PHOTOS: Strange New Species Found on Great Barrier Reef

PHOTOS: Hundreds of New Species Found on Great Barrier Reef
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September 18, 2008--A comb jelly trips the light fantastic as it pulses off Heron Island on Australia's Great Barrier Reef complex.

The creature, which lacks the stingers of jellyfish, was among thousands of species studied at three coral reef sites--two of them along the Great Barrier--during a four-year survey led by the Australian Institute of Marine Science.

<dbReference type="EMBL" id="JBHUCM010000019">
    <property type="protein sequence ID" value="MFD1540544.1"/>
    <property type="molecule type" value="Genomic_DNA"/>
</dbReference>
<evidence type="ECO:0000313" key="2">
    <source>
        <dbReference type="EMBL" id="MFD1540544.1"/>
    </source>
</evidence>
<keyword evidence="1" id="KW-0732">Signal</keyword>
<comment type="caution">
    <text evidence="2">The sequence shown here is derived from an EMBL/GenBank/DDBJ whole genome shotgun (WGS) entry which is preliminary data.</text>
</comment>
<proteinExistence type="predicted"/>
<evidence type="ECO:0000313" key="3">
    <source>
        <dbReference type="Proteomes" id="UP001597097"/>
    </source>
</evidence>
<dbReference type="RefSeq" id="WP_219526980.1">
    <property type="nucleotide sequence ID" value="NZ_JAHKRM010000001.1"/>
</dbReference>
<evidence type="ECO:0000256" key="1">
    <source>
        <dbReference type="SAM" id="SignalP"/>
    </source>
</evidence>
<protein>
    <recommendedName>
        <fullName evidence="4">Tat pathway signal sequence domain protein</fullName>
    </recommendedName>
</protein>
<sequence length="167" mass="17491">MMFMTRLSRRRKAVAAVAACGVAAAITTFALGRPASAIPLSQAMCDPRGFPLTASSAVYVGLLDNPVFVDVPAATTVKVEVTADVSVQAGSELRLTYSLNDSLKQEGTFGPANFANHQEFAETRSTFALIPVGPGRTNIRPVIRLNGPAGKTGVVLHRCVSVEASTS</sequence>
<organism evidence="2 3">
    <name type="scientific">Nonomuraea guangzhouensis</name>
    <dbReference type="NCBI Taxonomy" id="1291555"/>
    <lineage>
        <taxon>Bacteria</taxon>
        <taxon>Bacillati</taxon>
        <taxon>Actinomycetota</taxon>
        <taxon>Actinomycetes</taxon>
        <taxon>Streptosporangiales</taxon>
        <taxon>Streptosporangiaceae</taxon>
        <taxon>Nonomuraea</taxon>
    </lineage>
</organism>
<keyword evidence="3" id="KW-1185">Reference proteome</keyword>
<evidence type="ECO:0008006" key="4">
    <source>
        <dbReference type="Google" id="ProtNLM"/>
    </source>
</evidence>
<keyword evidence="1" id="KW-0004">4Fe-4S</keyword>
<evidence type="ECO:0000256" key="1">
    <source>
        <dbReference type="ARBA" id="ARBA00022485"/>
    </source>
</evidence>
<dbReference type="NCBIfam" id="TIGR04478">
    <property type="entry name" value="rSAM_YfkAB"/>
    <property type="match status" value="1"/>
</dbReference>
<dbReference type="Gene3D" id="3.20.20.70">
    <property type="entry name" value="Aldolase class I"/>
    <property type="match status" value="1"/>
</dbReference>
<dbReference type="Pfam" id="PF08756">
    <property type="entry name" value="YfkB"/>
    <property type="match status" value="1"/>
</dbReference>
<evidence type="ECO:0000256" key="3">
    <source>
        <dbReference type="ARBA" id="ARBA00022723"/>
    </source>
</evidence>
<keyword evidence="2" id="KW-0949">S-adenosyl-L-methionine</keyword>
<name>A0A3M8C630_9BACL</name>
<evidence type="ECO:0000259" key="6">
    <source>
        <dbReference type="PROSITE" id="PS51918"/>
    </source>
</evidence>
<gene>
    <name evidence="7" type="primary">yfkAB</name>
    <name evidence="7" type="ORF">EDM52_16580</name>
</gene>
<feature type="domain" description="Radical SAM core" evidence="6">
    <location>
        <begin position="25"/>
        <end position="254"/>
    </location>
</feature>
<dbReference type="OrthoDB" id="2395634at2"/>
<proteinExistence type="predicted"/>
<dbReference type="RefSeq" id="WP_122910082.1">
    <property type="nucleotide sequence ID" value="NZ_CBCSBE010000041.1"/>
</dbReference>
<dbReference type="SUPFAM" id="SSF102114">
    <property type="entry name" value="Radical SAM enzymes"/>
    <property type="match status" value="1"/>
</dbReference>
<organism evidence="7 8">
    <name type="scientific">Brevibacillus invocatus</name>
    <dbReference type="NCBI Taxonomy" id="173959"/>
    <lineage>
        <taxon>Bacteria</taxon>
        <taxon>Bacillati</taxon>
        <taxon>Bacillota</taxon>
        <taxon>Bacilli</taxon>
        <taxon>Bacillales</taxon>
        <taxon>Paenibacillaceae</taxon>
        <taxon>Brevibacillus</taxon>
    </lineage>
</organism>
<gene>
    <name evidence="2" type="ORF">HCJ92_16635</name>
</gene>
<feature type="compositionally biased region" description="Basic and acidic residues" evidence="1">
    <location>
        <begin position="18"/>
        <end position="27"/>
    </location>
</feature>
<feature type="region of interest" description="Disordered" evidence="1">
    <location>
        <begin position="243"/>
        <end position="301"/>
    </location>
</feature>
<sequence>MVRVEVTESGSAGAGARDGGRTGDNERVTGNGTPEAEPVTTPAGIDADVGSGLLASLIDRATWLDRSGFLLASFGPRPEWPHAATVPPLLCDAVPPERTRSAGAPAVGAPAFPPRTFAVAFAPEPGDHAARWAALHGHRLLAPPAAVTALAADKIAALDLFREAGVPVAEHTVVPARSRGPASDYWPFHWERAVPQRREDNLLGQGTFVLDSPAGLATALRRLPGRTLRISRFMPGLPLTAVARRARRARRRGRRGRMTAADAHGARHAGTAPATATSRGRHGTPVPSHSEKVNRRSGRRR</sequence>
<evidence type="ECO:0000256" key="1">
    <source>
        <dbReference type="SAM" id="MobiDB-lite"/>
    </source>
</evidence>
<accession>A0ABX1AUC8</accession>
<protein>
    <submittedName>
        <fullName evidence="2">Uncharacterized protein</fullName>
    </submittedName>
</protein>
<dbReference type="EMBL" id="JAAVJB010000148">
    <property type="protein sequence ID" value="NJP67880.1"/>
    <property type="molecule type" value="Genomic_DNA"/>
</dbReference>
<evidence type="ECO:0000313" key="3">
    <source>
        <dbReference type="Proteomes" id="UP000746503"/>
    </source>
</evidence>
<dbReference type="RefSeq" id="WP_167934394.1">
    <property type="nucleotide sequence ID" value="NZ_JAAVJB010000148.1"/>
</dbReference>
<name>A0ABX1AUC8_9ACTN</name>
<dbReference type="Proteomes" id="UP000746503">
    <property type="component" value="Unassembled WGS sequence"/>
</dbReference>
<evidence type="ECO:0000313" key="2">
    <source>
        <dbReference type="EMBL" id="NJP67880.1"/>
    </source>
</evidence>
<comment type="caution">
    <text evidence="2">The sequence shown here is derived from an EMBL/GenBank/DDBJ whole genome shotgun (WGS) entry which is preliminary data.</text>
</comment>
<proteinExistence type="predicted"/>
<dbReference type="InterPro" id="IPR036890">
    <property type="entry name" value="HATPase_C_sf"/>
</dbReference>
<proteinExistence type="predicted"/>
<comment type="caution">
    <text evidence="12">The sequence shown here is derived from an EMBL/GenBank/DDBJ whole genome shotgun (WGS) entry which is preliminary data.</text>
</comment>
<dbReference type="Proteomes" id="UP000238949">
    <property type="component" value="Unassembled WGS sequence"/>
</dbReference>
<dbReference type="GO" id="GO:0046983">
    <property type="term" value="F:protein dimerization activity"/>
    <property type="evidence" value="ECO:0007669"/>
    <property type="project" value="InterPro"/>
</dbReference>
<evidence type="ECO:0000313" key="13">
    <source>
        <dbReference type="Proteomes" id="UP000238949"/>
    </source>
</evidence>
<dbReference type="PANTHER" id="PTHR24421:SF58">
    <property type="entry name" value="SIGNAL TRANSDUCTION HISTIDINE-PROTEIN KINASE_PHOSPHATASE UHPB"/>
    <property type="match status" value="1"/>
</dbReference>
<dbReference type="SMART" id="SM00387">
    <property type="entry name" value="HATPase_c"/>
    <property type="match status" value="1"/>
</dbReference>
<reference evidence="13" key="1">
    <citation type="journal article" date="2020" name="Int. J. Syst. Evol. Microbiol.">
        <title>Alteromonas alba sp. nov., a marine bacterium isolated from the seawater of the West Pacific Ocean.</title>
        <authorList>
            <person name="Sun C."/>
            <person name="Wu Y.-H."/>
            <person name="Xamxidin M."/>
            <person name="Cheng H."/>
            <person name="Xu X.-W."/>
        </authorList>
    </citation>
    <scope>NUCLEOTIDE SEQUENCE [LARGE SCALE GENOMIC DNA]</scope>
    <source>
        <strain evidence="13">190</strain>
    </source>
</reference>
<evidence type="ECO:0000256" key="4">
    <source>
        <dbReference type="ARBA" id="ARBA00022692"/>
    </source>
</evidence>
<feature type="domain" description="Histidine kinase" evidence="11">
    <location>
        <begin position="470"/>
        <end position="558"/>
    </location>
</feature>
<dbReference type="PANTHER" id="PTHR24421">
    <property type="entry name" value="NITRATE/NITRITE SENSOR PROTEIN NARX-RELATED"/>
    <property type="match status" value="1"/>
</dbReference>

The survey team announced today that it has discovered hundreds of animals new to science, including previously unknown microscopic shrimp, worms, scavenging crustaceans--and as many as 150 new species of soft corals. (Read the full story.)

The reef expeditions were done as part of the Census of Marine Life, a global ten-year initiative to assess the diversity, distribution, and abundance of creatures in the world's oceans.

--James Owen
—Photograph courtesy Gary Cranitch/Queensland Museum/copyright 2008
 
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